Good news on the jobs front, but why is the Youth Contract not working?

A year on from its launch, the Youth Contract looks feeble in comparison to the problem it is trying to solve. It's time for a jobs guarantee.

Today’s labour market statistics continued the good news of recent months. Employment rose at the fastest annual rate since 1989, and the inactivity rate, the proportion of the population neither in work or looking for a job, is at its lowest level since 1991. Whilst there are legitimate questions about how this 'jobs miracle' is possible given the poor state of the economy, we should be very encouraged that of all the issues the UK faces, job creation does not appear to be one of them at the moment.

But behind the positive headline numbers there are still some sections of the population facing a very difficult jobs market. Youth unemployment, which was falling at an encouraging pace until a few months ago, appears now to be stuck in reverse, with the number of young people unemployed rising 11,000 in the latest quarter. Even more worrying, the number of young people unemployed for over a year, and in danger of permanent wage scarring and disconnection from the labour market, is up by 10,000. There are some positive signs, with the numbers of economically inactive youth falling and employment amongst the group rising, but the high level of unemployment points towards a large proportion of the young being left behind as the labour market improves overall.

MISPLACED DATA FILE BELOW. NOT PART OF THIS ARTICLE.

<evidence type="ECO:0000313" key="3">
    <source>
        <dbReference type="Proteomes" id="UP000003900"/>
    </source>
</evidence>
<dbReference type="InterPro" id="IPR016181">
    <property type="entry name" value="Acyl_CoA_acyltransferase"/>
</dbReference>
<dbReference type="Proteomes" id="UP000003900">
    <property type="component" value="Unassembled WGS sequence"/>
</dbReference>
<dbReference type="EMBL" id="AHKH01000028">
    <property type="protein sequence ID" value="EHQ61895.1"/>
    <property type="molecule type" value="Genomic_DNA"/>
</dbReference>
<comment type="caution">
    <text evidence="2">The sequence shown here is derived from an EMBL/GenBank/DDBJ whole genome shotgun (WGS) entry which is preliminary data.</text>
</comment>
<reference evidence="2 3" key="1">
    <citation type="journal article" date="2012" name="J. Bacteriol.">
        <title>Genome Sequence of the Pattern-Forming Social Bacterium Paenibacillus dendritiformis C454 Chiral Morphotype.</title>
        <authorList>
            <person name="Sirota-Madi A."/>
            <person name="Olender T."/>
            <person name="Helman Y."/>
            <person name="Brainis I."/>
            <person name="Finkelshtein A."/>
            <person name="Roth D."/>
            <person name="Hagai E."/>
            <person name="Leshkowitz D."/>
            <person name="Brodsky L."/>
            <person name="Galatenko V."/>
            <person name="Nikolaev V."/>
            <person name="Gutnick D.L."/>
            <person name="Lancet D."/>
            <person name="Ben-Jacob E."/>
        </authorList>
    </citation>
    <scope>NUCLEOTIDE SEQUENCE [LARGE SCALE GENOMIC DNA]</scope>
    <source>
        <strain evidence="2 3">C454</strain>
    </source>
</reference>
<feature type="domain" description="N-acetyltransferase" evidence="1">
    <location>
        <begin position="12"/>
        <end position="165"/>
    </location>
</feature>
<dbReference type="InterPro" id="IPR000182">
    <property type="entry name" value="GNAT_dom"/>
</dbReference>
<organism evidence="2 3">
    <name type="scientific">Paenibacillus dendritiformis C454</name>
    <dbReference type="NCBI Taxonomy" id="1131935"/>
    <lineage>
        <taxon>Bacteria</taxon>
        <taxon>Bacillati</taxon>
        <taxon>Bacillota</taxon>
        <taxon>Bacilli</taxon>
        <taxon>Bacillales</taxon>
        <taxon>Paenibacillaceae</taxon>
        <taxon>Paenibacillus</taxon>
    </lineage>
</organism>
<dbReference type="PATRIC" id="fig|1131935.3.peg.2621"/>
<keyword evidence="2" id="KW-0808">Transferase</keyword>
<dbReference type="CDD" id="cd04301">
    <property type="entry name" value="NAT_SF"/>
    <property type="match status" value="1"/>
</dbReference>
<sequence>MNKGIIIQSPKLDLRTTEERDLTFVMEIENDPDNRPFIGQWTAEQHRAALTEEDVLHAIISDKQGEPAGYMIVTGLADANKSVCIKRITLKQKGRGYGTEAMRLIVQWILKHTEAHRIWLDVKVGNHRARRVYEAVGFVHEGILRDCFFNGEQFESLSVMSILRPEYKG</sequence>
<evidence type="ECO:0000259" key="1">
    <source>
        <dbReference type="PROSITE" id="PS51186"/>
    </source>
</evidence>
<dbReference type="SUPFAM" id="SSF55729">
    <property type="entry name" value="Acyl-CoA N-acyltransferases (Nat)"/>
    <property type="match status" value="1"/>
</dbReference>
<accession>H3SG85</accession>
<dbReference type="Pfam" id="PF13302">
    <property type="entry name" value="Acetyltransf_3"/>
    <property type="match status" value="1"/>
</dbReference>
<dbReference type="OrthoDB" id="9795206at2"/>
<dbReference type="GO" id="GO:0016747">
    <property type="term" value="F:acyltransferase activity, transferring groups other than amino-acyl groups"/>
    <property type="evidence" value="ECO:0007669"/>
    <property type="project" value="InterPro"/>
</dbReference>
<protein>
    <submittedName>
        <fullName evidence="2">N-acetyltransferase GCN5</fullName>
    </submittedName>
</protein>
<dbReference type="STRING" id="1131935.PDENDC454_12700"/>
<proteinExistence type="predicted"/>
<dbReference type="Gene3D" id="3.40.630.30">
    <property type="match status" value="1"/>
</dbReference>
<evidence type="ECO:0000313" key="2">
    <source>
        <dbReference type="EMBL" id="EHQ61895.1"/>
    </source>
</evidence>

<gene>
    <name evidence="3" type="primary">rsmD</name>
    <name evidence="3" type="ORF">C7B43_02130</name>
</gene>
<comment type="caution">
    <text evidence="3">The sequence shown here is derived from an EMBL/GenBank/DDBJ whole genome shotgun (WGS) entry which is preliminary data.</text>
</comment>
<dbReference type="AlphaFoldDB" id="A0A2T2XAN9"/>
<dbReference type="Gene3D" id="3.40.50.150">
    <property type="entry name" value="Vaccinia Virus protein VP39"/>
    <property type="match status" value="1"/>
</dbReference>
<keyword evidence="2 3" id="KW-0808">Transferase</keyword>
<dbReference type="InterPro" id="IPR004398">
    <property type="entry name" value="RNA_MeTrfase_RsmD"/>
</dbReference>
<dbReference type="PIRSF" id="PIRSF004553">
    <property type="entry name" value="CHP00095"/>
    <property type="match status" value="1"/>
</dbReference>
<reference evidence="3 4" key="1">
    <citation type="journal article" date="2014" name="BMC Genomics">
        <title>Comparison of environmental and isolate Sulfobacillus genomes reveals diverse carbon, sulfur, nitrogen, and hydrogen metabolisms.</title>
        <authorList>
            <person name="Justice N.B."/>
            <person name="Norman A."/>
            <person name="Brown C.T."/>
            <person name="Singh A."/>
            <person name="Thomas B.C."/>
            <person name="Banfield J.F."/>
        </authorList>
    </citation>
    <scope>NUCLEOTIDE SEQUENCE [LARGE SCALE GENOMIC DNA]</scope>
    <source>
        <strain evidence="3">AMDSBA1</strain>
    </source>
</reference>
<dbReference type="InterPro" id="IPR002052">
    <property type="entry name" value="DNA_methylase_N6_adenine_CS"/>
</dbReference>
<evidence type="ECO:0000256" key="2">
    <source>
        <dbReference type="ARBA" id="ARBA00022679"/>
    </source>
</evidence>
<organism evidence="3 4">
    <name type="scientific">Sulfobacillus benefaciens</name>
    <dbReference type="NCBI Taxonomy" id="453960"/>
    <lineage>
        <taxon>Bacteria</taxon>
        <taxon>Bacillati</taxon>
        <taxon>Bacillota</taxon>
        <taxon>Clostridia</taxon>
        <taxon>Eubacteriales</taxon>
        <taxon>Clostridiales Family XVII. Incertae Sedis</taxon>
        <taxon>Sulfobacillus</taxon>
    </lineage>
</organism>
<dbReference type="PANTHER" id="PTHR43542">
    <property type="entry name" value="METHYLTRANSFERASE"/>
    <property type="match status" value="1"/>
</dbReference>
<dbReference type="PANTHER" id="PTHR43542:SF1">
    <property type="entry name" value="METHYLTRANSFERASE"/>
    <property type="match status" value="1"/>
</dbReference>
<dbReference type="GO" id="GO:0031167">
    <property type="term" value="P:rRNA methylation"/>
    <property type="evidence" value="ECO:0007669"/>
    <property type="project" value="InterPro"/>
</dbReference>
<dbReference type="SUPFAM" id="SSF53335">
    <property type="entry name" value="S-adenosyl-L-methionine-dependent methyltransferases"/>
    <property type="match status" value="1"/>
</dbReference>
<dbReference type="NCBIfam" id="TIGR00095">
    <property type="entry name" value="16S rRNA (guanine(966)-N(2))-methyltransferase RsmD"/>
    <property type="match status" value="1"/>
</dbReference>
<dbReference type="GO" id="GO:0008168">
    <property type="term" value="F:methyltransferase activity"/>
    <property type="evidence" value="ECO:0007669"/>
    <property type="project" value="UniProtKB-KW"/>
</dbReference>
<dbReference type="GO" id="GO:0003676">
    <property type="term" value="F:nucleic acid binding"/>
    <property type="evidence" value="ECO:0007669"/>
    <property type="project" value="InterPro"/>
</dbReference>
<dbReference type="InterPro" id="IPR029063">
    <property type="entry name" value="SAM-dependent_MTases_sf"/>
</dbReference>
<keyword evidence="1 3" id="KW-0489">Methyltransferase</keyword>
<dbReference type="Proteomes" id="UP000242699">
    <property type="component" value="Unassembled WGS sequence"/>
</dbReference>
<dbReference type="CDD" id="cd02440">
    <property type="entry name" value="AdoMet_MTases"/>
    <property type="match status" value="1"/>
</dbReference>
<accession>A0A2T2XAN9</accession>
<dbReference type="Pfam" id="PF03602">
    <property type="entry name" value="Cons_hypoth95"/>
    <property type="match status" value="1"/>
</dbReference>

And what is being done about it? The coalition’s Youth Contract, launched over a year ago, aimed for a radical increase in support for young people’s entry into work, providing incentives for employers to take on young employees, increases in apprenticeship numbers, and greater provision of work experience placements. It was hoped to be, in the words of Nick Clegg, "a major moment for Britain’s unemployed young people".

And where are we now? Today’s data shows that youth unemployment remains stubbornly high. A week ago Cait Reilly succeeded in challenging the DWP over its mandatory work activity scheme. And last month the latest apprenticeships data showed that new places were disproportionately going to the over-25s, with the number of school-leavers moving into apprenticeships actually falling. A year on, the Youth Contract looks feeble in comparison to the problem it is trying to solve.